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With this in mind, the World Health Organization (WHO) is looking closely into the use of technology in the COVID-19 response, and how it can work with member states toward an e-vaccination certificate. Importantly, the framework will need to be harmonized, when it comes to standards and the use cases for the certificate, by a normative body like the WHO to ensure that it upholds ethical and equitable principles.
There are also separate initiatives among the private sector, such as the Vaccine Credentials Initiative, which are feeding into this work by offering authentication tools and solutions.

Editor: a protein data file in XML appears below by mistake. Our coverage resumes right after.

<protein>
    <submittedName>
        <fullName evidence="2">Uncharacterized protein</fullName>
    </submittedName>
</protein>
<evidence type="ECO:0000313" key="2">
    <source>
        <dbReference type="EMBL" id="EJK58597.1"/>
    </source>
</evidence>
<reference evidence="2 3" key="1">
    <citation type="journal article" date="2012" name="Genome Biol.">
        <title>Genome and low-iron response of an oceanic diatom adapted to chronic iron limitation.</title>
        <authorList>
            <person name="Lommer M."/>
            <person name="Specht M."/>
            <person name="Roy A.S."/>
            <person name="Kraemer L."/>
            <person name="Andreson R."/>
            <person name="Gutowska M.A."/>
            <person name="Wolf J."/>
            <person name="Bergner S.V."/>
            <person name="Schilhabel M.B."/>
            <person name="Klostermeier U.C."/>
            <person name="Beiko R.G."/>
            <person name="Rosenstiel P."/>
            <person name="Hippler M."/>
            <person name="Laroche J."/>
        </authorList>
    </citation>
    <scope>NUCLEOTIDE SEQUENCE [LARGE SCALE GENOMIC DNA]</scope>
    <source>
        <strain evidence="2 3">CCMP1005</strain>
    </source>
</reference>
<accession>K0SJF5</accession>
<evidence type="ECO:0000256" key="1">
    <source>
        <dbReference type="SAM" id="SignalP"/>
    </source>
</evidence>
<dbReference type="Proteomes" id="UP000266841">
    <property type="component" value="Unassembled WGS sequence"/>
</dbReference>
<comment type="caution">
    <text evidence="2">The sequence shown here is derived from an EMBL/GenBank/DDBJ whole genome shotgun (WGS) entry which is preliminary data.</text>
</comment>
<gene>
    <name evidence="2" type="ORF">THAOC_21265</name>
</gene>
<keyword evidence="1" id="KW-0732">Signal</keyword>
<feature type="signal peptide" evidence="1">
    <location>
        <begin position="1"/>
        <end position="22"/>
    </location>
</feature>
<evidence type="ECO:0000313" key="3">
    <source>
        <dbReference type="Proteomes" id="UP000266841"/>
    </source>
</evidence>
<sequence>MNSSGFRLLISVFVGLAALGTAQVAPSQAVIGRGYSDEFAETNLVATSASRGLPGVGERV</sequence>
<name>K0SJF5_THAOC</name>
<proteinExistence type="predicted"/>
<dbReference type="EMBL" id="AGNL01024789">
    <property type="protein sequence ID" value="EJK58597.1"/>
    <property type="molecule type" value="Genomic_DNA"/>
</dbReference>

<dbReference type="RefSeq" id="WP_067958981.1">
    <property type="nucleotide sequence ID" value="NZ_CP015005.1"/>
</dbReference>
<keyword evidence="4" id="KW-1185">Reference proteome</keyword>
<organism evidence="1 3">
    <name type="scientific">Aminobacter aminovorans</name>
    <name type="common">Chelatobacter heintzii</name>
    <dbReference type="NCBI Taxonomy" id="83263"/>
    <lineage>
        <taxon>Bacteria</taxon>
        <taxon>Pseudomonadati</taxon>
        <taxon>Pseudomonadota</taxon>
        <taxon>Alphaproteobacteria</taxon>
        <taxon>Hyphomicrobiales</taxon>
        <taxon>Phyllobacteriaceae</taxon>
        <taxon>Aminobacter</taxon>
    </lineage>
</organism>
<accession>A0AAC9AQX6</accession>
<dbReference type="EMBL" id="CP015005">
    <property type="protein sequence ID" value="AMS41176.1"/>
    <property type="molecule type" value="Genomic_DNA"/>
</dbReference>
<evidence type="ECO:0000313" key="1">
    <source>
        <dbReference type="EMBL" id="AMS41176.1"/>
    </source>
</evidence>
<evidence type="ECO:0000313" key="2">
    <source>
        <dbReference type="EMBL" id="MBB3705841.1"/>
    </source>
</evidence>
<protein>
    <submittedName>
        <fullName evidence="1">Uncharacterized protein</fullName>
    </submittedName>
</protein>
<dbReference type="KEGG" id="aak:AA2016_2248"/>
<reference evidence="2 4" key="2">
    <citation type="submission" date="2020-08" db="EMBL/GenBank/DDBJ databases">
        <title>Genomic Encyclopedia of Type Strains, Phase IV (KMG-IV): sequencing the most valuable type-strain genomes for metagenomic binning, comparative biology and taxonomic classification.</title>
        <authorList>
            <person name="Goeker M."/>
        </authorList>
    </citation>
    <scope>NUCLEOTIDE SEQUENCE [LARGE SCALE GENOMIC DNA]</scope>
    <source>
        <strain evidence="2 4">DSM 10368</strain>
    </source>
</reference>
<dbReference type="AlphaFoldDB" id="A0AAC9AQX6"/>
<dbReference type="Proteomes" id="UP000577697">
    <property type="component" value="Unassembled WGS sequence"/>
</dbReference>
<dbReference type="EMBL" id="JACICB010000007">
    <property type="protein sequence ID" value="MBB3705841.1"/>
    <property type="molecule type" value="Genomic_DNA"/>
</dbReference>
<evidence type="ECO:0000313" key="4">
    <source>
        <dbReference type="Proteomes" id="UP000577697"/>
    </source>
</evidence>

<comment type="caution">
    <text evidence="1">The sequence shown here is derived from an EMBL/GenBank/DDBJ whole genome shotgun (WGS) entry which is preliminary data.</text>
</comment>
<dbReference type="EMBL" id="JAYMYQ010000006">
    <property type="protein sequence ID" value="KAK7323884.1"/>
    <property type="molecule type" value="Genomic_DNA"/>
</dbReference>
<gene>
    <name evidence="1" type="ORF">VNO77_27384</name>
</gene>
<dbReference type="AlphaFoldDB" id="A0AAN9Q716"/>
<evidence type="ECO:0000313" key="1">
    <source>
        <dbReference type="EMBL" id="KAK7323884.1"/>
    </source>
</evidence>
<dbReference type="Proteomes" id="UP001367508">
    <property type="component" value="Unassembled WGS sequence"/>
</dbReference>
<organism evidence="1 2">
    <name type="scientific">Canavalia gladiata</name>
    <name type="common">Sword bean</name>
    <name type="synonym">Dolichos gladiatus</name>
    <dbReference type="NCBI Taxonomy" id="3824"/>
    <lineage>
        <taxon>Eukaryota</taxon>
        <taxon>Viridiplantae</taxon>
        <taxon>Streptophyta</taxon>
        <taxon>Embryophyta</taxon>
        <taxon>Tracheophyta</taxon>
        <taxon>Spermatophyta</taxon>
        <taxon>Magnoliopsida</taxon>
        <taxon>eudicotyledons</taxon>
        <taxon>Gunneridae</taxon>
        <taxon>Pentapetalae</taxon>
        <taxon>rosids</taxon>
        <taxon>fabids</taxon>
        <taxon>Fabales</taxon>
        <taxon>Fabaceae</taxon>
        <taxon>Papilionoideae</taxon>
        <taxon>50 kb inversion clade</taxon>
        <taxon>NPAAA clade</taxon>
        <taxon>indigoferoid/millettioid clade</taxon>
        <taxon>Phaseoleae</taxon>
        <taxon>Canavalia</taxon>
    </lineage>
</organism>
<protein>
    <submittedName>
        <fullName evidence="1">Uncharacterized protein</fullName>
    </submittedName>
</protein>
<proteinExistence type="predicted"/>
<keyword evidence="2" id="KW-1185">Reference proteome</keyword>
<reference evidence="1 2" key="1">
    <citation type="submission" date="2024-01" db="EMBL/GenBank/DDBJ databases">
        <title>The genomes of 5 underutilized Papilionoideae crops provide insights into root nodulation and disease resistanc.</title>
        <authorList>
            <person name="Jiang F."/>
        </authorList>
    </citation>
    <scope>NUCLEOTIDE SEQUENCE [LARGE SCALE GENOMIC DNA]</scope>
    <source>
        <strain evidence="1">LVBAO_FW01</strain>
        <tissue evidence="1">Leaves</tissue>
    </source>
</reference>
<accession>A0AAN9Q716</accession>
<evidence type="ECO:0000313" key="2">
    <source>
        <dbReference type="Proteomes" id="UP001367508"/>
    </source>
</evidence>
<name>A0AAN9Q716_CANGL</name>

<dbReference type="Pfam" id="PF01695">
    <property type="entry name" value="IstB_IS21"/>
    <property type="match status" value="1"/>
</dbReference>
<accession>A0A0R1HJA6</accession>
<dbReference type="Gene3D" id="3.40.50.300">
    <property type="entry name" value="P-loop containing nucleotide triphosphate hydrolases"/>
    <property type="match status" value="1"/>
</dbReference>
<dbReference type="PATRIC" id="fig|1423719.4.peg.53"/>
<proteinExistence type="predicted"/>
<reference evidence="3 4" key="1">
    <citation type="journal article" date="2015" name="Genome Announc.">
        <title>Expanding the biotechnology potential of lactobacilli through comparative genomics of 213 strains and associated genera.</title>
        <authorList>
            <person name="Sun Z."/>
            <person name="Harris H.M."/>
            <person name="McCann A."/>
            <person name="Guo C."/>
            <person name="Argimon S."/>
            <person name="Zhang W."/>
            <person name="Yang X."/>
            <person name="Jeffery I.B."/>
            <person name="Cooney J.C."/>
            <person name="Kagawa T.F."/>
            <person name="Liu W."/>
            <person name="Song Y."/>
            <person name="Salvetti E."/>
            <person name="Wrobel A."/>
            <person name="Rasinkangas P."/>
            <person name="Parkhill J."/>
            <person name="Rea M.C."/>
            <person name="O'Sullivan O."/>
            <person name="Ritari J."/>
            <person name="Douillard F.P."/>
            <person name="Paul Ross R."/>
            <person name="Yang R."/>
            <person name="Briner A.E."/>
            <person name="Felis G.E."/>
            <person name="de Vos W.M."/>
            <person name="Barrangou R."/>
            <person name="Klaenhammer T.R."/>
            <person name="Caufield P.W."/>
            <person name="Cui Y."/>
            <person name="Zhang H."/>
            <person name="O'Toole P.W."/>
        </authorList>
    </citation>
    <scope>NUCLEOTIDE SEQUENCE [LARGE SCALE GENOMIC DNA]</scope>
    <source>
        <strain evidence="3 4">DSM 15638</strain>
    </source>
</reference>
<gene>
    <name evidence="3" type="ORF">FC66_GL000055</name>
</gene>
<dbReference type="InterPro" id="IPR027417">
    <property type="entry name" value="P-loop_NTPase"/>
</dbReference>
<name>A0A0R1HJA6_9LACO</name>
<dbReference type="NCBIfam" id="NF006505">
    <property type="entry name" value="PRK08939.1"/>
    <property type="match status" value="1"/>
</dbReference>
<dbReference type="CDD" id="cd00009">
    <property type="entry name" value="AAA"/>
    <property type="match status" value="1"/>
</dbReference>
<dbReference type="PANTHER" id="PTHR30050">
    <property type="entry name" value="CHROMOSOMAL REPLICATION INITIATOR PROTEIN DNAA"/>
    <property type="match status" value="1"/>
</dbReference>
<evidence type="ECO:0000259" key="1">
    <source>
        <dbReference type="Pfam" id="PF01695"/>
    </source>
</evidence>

Here, Arnaud Bernaert, Head of Shaping the Future of Health and Healthcare at the World Economic Forum, explains why the WHO’s framework must be the global standard and what are the use cases for sharing data around diagnostics and vaccines.
Is the idea of a vaccine passport entirely new?
The concept of a passport to allow for cross border travel is something that we’ve been working on with the Common Trust Network for many months. The focus has been first on diagnostics. That’s where we worked with an organization called “The Commons Project” to develop the “Common Trust Framework”. This is a set of registries of trusted data sources, a registry of labs accredited to run tests and a registry of up-to-date border crossing regulations.